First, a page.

One of the central questions of my memoir is whether it is possible to divorce ourselves from our own cultural norms when we encounter something shocking, exotic, or simply foreign. Recently, a professor of French history approached me with concerns that his university students were resistant to, almost angry about, the idea of Muslim women wearing hijab. A strong feminist sentiment among his students rejected the head scarf as a symbol of misogyny; my professor friend was concerned that this led to feelings of hostility about Islam. How, he wondered, could he get non-Muslim young men and women in New England to consider the hijab from the point of view of the person wearing it—to put aside the cultural norms they take for granted?

It seems easy now, as a seasoned teacher, to turn to theory and philosophy to combat this kind of resistance among young people, or any people. But the truth is, we human beings react to difference, and we react to the foreign, because of the visceral feelings they inspire. We have good feelings about those ideas that make us feel powerful or validated. We reject those symbols that make us feel threatened. This is the human condition. We are a fragile, emotional species.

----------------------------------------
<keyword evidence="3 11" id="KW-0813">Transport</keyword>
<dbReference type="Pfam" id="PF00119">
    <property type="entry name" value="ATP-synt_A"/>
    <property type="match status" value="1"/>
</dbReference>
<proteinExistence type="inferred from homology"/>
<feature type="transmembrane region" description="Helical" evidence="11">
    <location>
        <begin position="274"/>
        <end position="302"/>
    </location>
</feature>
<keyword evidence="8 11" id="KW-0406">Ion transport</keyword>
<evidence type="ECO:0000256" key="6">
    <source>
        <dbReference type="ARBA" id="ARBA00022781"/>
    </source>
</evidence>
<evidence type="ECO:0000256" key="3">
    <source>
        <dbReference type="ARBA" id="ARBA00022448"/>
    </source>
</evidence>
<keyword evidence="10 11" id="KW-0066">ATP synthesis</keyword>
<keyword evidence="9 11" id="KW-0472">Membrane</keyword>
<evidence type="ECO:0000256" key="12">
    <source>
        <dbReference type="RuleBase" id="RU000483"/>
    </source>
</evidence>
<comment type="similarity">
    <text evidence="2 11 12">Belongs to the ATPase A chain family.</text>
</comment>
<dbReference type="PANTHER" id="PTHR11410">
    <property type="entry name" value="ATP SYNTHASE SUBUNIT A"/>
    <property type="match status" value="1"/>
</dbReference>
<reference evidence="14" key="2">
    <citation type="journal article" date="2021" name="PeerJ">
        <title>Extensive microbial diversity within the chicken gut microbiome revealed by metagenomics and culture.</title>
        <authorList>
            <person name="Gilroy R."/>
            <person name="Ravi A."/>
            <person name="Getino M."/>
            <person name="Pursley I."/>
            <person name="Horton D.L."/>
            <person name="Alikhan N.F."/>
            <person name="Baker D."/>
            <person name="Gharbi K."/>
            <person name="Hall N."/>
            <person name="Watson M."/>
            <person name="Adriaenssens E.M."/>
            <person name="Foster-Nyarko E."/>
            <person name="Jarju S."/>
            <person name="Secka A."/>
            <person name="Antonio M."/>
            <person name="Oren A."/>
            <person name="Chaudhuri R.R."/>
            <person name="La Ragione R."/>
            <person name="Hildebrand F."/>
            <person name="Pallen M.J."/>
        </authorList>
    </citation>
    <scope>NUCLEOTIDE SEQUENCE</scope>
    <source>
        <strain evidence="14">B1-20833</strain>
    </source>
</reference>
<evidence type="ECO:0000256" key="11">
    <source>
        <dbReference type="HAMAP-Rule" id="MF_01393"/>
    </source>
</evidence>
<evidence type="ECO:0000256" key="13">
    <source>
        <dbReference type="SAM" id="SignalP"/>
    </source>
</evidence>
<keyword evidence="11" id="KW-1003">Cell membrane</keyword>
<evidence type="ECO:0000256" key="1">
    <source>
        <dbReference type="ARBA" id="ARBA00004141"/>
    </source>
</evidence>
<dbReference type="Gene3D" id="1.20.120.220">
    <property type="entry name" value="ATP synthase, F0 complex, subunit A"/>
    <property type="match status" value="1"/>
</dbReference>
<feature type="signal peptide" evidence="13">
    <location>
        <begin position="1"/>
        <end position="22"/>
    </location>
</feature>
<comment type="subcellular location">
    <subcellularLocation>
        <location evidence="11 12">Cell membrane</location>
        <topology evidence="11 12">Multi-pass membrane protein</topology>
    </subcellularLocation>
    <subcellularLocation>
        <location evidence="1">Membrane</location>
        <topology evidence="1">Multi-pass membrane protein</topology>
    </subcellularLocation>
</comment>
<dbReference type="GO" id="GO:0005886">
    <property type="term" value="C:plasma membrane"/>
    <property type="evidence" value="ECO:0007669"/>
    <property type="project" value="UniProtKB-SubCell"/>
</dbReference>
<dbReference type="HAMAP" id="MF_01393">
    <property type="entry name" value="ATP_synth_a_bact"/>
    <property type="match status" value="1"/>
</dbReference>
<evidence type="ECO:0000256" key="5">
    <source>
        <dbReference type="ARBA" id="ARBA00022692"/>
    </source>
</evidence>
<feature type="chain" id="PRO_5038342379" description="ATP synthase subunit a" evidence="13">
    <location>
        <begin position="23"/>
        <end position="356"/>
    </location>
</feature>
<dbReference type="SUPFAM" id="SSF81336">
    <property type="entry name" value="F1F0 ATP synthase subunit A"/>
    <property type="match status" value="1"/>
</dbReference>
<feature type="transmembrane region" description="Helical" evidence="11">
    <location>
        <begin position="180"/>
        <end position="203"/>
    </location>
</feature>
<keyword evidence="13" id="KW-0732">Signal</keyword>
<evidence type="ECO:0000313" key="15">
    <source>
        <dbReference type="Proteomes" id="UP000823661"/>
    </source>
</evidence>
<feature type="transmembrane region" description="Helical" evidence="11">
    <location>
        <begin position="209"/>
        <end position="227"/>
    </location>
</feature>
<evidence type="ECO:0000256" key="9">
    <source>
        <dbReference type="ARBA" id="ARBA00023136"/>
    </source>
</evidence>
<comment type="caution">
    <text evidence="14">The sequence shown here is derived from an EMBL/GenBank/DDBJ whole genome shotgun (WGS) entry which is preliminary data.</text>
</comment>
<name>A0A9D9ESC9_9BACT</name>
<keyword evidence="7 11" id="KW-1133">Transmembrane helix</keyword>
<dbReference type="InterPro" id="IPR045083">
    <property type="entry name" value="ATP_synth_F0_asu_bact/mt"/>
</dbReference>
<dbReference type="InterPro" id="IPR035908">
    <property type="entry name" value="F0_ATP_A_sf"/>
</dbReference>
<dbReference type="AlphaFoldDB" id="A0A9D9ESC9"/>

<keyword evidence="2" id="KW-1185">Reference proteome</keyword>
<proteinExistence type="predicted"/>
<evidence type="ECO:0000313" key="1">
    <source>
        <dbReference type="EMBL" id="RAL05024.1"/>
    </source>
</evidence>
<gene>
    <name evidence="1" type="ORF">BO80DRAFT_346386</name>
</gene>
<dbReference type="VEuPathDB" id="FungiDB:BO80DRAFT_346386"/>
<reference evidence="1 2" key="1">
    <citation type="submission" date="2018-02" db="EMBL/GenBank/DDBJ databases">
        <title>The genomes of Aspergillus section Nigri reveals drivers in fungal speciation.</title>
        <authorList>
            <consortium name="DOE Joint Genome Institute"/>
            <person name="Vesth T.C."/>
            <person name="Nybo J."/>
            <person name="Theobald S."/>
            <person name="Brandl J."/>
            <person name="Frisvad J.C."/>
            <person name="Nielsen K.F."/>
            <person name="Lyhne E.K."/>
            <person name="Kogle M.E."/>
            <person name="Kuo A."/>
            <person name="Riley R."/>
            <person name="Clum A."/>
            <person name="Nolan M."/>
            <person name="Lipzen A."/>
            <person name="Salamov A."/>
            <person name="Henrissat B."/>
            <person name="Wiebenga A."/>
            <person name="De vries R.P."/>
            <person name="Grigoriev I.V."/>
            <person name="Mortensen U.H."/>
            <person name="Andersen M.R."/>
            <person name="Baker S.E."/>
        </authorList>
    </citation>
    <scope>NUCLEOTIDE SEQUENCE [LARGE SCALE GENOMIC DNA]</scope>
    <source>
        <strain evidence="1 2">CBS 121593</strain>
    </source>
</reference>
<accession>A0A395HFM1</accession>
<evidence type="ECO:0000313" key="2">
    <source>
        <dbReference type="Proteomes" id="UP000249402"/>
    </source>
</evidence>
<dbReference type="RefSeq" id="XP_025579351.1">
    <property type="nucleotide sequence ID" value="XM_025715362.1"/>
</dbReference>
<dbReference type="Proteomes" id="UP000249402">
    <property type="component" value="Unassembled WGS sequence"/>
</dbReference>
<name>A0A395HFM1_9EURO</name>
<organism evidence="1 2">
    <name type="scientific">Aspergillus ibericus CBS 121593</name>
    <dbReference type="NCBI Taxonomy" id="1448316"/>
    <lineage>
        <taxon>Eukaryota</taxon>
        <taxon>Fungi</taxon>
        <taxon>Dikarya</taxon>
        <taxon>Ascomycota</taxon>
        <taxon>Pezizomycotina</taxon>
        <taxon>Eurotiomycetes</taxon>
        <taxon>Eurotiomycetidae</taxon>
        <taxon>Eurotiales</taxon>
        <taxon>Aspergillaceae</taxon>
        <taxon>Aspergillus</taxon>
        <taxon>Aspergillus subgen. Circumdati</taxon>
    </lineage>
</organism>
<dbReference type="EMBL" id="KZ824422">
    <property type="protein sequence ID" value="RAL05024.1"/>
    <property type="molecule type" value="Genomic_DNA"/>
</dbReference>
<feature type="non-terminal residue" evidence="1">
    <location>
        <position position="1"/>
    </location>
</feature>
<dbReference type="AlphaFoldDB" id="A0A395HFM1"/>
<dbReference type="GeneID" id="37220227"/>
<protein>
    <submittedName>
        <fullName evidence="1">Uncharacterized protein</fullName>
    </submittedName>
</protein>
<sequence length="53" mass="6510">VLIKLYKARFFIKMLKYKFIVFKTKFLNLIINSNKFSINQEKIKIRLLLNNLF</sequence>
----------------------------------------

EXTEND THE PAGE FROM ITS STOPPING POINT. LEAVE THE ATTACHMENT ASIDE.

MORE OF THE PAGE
When I first started writing The Blind Masseuse, I wanted to believe that I had it all figured out, that I was a humanist, a “traveler,” rather than an ethnocentric tourist. But writing this book taught me that if I were being honest, the opposite was often true: I had a lot left to learn when it came to how to cross cultures the “right” way, and sometimes it was impossible to avoid assuming the role of the tourist. It didn’t take long to realize that if I wanted to write a book that encouraged a humanistic approach to travel, I would have to be honest about my own struggles when confronted with difference. I wrote The Blind Masseuse to explore my own gut reactions over the years—and to see how experience, reason, intellect, and even humor might combat those gut reactions. If we are not honest about our emotional truths as individuals, we will never eradicate xenophobia, racism, misogyny, and nationalism.